Increasingly, the care of patients with musculoskeletal problems is being provided by teams of providers with varied professional backgrounds and diverse types of experience. The treatment of orthopaedic problems in athletes involves athletic trainers, physical therapists, chiropractors, orthopaedic surgeons, and primary-care physicians who have special training in sports medicine. The care of hospitalized patients with musculoskeletal problems involves physician assistants, registered nurses, hospitalists, physical therapists, and orthopaedic surgeons. The care of patients with spinal problems often involves physiatrists, radiologists, anesthesiologists trained in pain management, and orthopaedic surgeons and neurosurgeons. The list of examples could go on.
We are introducing a new article type in JBJS Reviews to address this evolution in care. We will present a clinical problem/scenario and then have experienced practitioners from these varied backgrounds (and others) comment on how they view the problem and the important aspects of diagnosis and treatment from their perspectives. In this month’s issue of JBJS Reviews, we present our inaugural “team approach” article, entitled “Treatment of Head and Neck Injuries in the Helmeted Athlete,” by Diduch et al. In an upcoming issue, we will publish another such article, focusing on the team approach to the care of diabetic foot ulcers. Through these vignettes and the discussions that they promote, we hope to foster enhanced communication and perhaps to stimulate further research into optimum care for musculoskeletal problems with a team-based interaction and approach.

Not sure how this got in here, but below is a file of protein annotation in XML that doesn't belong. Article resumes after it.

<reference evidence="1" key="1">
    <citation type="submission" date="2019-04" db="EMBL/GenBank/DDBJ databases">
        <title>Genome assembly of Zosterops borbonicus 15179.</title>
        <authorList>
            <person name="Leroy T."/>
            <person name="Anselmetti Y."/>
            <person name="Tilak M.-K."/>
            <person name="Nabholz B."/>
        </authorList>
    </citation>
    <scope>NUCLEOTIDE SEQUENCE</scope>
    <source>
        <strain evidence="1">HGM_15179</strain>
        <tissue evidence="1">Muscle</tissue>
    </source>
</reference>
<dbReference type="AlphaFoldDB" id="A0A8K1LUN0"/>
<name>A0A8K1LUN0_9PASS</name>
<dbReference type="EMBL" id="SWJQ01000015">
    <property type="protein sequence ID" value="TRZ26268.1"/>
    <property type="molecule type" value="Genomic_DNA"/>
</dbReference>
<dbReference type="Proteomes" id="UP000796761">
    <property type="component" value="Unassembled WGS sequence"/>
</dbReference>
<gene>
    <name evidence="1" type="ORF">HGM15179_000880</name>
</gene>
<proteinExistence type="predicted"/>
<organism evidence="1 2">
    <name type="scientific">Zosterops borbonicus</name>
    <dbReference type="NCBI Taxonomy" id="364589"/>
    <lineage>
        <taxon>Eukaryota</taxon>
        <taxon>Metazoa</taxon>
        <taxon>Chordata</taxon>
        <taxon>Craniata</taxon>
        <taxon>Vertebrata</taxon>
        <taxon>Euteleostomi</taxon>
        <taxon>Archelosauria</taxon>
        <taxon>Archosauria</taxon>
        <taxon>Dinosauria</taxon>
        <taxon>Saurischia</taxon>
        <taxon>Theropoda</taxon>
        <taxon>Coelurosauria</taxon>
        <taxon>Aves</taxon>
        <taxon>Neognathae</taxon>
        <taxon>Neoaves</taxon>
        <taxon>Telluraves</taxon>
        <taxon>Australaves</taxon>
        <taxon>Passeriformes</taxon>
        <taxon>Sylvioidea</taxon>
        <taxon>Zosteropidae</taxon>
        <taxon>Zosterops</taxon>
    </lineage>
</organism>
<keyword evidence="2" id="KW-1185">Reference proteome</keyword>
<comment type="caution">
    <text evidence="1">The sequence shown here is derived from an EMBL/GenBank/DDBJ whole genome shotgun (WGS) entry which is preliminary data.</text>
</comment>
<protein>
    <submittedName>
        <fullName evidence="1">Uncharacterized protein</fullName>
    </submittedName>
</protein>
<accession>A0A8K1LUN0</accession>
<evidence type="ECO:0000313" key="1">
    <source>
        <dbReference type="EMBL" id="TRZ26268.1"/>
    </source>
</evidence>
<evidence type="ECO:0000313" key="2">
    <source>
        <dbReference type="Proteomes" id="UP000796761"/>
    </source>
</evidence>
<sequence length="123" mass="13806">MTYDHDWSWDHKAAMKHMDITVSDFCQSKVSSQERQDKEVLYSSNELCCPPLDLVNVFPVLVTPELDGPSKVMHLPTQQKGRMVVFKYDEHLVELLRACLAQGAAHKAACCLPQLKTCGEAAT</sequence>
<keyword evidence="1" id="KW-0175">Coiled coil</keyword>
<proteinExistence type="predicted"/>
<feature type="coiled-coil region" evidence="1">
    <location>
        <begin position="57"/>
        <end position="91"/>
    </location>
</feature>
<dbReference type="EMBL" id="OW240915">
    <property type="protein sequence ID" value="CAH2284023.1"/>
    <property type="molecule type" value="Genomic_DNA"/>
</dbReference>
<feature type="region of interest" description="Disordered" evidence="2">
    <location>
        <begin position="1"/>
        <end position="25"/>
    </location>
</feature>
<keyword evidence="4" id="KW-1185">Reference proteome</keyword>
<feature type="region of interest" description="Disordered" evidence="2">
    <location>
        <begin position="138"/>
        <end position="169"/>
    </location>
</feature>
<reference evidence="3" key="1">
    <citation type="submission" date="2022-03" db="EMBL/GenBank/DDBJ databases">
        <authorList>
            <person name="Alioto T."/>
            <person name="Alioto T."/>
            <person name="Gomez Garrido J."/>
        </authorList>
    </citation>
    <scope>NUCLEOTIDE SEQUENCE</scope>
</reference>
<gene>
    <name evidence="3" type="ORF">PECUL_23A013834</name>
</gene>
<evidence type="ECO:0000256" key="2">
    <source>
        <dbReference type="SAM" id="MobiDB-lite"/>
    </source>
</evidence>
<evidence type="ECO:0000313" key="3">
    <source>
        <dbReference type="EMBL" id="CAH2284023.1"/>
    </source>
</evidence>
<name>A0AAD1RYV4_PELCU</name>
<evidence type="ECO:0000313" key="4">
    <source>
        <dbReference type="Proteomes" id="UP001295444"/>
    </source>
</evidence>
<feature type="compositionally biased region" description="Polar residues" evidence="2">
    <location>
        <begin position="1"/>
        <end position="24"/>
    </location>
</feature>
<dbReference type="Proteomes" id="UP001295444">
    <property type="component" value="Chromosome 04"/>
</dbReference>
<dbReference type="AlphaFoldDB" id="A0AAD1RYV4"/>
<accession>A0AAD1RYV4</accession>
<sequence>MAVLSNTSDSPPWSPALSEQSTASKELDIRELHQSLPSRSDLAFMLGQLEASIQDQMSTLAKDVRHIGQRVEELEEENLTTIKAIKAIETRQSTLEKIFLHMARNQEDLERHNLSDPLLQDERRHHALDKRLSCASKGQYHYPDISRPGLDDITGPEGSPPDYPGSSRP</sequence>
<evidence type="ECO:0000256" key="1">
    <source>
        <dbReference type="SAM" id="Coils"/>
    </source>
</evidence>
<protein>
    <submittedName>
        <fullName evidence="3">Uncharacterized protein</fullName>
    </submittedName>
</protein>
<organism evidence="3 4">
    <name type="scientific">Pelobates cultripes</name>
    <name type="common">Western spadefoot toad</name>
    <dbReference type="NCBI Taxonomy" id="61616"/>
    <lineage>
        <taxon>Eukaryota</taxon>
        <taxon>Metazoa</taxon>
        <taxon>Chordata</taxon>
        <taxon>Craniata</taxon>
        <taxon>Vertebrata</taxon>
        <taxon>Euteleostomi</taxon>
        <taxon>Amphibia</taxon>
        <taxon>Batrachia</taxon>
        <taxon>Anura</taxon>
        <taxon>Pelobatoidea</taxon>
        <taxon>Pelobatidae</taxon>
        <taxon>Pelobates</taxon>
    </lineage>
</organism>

- Copyright © 2016 by The Journal of Bone and Joint Surgery, Incorporated